Background & aims: Refractory celiac disease (RCD) may be subdivided into RCD types I and II with phenotypically normal and aberrant intraepithelial T-cell populations, respectively. In RCD II, transition into enteropathy-associated T-cell lymphoma (EATL) is seen frequently. We have evaluated the effect of cladribine (2-CDA), a purine analogue inducing T-cell depletion, on clinical, histopathologic, and immunologic parameters, as well as the toxicity and side effects in a group of RCD II patients.
Methods: Between 2000 and 2005, 17 patients were included (8 men, 9 women). All patients had a clonal rearrangement of the T-cell receptor gamma gene and immunophenotyping showed an aberrant T-cell population lacking surface expression of CD3, CD8, and T-cell receptor alphabeta, in the presence of expression of surface CD103 and intracytoplasmic CD3. Treatment consisted of 2-CDA (0.1 mg/kg/day) intravenously for 5 days, given in 1-3 courses every 6 months depending on the response.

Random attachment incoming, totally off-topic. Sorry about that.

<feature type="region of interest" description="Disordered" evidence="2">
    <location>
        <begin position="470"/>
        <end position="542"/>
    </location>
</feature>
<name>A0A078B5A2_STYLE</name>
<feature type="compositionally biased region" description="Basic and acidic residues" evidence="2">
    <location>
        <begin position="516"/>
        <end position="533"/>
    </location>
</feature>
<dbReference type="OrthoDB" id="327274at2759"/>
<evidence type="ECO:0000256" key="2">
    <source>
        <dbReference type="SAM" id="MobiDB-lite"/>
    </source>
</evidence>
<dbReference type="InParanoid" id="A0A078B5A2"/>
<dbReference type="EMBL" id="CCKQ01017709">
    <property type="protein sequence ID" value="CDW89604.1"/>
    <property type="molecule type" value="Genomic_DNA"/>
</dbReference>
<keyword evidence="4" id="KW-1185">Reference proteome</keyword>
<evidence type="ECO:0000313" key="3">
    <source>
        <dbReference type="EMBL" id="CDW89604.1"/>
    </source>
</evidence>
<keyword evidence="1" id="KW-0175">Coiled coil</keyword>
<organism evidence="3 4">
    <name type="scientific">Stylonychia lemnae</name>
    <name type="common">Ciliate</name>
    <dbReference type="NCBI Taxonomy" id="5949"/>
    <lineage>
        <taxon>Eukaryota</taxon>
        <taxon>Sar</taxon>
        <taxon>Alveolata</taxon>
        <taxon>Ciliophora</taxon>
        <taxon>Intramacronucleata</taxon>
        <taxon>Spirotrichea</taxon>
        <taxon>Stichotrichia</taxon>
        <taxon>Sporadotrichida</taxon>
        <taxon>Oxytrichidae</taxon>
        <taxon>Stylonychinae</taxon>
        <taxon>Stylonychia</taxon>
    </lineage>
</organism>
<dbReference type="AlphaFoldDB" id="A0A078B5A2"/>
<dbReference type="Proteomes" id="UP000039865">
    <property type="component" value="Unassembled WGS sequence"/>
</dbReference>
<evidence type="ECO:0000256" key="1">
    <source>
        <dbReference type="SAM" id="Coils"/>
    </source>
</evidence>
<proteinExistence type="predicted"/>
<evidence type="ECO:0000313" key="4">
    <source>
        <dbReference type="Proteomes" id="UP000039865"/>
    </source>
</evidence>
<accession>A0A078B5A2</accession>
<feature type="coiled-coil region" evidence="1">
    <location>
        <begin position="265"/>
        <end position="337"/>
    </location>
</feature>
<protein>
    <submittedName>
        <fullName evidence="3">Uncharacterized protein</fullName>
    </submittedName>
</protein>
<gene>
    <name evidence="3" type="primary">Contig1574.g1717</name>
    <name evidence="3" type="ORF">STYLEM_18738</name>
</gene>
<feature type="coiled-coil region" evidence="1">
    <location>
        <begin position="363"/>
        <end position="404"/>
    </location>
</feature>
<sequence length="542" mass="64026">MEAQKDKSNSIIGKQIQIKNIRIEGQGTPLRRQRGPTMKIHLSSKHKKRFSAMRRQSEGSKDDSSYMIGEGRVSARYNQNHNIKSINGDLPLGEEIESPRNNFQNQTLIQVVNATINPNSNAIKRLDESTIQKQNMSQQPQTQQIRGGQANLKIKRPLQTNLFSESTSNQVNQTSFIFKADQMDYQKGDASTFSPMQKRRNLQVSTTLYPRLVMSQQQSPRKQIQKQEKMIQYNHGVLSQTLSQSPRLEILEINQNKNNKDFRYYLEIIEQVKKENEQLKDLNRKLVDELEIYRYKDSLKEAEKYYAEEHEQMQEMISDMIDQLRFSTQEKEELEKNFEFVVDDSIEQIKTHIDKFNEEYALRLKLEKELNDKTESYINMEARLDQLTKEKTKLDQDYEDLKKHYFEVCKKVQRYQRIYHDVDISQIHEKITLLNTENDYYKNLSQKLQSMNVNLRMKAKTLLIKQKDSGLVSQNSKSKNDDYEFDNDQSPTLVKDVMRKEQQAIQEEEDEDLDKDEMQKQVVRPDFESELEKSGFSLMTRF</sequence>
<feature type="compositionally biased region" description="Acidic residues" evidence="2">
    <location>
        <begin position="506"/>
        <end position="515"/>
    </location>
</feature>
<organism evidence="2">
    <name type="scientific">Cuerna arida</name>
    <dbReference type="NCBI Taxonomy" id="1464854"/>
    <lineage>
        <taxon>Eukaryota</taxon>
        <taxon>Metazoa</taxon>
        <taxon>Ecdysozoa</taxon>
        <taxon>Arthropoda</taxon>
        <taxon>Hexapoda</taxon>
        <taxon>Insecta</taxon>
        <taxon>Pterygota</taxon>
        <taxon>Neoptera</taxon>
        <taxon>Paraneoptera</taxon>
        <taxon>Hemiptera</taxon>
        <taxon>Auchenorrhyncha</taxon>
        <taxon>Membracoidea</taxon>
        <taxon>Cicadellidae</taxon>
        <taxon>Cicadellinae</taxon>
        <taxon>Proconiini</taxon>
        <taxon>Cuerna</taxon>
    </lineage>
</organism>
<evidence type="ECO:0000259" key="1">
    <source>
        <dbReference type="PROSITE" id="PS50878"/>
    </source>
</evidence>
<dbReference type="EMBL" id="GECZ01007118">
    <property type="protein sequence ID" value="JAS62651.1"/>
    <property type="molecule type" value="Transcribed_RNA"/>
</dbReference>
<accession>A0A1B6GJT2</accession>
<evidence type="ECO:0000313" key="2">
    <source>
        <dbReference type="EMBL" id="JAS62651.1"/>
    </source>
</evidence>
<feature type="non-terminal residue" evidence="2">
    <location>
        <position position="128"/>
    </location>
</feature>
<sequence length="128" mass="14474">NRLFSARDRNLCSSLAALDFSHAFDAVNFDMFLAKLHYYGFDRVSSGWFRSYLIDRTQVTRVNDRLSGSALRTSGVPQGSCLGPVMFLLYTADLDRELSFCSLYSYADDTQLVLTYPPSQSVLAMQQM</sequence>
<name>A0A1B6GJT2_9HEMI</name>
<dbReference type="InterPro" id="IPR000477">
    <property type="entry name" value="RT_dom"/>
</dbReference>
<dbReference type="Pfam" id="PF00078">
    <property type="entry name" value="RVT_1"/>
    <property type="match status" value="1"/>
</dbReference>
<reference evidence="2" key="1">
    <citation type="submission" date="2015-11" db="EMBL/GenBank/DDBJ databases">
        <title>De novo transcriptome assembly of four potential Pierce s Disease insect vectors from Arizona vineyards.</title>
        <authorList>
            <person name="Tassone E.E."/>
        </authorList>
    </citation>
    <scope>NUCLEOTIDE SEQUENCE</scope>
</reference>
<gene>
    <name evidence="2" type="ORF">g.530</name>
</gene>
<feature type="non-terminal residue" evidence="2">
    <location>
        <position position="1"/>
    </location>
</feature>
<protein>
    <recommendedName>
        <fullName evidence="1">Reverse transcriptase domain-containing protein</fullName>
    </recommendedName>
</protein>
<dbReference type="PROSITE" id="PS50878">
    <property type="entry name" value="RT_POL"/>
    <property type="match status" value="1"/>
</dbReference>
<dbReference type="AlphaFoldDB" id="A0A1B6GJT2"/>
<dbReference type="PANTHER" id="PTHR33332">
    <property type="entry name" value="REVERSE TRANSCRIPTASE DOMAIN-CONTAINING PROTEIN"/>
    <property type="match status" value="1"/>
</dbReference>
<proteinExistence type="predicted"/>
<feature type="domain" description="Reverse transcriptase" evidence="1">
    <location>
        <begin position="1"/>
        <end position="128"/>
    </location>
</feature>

Results: All patients tolerated 2-CDA without serious side effects. Six patients (35.8%) showed a clinical improvement (weight gain, improvement of diarrhea, and hypoalbuminemia). In 10 patients (58.8%) a significant histologic improvement and in 6 patients (35.2%) a significant decrease in aberrant T cells was seen. Seven patients (41.1%) developed EATL and died subsequently. One patient died of progressive refractory state with emaciation.
Conclusions: Treatment with 2-CDA in RCD II is feasible, well tolerated, and can induce clinical and histologic improvement as well as a significant decrease of aberrant T cells in a subgroup of patients, albeit it does not prevent EATL development. However, the earlier reported potential risk of precipitating an overt lymphoma should be taken into consideration.